DNA is the most important carrier of genetic information. Each cell contains approximately two meters of DNA. To ensure that all this genetic material fits into the small cell nucleus, it must be tightly packed. The DNA is therefore wrapped around a special type of protein, a histone. The packages of DNA and histones are called chromatin.
Chromatin not only ensures that all the DNA fits into the cell, it also determines which parts of the genetic material can be read by the cell. For example, a piece of DNA that is tightly wrapped around the histone is more difficult to read than a piece of DNA that is packed more loosely. Ultimately, the way in which chromatin is folded determines which parts of the genetic material are expressed and which parts are not. This pattern of gene expression differs per cell type. Different genes are active in a skin cell than in a liver cell, for example.
Changes in chromatin
The activity of genes is not always the same: a different pattern of genes may be active in one moment compared to another. That is because the structure of chromatin can change. For instance, changes can occur in the histones, which are called histone modifications. Certain proteins can also bind to the chromatin. Both processes influence the readability of the DNA and therefore the gene expression.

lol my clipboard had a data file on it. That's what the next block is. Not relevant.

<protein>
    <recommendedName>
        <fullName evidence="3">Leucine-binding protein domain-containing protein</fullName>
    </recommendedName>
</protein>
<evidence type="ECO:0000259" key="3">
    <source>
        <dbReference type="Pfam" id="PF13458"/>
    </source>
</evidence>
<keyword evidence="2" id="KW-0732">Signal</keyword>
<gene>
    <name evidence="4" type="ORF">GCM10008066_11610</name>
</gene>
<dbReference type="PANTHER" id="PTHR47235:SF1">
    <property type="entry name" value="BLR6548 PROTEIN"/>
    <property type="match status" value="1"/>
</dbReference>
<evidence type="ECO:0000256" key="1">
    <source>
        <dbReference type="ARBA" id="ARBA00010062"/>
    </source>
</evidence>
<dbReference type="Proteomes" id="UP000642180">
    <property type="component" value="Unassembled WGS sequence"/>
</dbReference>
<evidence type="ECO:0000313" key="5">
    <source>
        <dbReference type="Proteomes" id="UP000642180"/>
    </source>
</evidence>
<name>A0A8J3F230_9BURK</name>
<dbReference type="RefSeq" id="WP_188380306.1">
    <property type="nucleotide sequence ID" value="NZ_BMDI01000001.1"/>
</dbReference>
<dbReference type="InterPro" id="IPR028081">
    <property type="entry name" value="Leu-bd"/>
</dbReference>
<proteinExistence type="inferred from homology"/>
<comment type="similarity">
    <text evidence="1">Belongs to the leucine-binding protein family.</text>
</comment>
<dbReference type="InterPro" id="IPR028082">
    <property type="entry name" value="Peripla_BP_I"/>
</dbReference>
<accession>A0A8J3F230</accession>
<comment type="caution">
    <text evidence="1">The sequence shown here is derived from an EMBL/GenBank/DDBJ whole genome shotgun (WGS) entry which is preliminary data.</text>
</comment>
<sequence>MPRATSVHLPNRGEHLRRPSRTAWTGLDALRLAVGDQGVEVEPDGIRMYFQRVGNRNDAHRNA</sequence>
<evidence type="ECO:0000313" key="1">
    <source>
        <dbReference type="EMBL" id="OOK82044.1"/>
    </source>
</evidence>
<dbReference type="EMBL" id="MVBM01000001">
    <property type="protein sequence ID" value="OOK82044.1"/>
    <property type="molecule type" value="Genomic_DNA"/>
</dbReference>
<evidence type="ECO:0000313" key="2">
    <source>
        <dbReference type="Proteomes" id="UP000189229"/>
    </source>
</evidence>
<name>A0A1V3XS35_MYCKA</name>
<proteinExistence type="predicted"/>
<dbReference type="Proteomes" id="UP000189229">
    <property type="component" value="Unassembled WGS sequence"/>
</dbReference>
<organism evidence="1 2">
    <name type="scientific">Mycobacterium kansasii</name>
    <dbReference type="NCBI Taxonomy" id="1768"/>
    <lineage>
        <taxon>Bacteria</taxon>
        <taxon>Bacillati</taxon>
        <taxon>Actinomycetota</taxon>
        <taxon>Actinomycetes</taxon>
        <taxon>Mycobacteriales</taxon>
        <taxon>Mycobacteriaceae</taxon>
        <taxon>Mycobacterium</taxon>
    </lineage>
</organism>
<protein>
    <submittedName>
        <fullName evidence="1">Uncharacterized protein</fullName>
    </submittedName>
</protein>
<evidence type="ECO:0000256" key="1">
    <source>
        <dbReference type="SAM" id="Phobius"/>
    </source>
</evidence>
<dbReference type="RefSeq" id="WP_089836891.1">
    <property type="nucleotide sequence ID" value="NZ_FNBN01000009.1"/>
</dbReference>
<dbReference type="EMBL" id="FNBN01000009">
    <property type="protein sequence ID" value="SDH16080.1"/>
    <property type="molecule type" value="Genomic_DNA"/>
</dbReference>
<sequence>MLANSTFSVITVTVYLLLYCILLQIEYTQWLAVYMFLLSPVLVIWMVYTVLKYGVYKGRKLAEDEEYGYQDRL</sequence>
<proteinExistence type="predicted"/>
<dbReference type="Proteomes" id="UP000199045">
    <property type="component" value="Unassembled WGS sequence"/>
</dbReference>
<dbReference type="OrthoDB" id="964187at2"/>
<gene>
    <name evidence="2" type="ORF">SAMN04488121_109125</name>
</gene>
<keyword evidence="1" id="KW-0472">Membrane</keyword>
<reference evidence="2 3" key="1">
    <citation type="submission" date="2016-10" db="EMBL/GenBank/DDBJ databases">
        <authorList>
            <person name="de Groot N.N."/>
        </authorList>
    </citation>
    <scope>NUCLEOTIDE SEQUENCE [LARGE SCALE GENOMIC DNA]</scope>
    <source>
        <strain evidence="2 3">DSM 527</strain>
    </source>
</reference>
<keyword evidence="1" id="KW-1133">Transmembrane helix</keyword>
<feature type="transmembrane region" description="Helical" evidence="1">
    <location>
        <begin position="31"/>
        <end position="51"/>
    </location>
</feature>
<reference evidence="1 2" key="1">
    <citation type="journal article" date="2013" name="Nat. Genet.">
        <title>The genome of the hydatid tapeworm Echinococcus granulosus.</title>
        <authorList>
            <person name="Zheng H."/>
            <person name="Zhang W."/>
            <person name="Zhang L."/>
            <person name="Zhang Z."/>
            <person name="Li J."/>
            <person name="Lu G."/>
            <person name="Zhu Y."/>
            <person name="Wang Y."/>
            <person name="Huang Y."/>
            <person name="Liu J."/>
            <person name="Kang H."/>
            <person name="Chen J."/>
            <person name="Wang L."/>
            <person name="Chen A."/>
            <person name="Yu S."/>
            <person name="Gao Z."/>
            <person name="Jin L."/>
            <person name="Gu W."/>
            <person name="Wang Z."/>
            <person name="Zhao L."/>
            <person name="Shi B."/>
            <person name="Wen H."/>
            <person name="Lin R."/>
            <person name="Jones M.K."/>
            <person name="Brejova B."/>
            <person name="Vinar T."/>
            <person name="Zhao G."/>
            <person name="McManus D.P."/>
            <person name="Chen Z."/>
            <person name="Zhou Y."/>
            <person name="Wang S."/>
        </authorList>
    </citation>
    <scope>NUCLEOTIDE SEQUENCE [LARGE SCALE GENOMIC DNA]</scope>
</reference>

In recent years, various technologies have been developed to investigate the mechanisms of gene regulation. However, there was still a technique missing to allow researchers to simultaneously look at multiple mechanisms in one cell. The group of Jop Kind therefore designed a new technique: MAbID. With MAbID, researchers can simultaneously study multiple types of histone modifications and the proteins that bind to chromatin.
“With our new technique, we can see how the different mechanisms of gene expression are connected, for example how they work together or against each other. And the great thing is that we no longer need separate experiments for this, we can study everything at once in each individual cell. That makes the research much more efficient,” Silke Lochs, one of the researchers on the project, explains.
The technology can be widely applied. Robin van der Weide, another researcher on the project, says: “MAbID can help us answer fundamental scientific questions, for example about how gene regulation works during the development of humans or animals. But we can also use it for research into the development of diseases that can be caused by abnormalities in gene regulation, such as cancer.” The versatile new technology can therefore in the future provide important insights into both health and disease.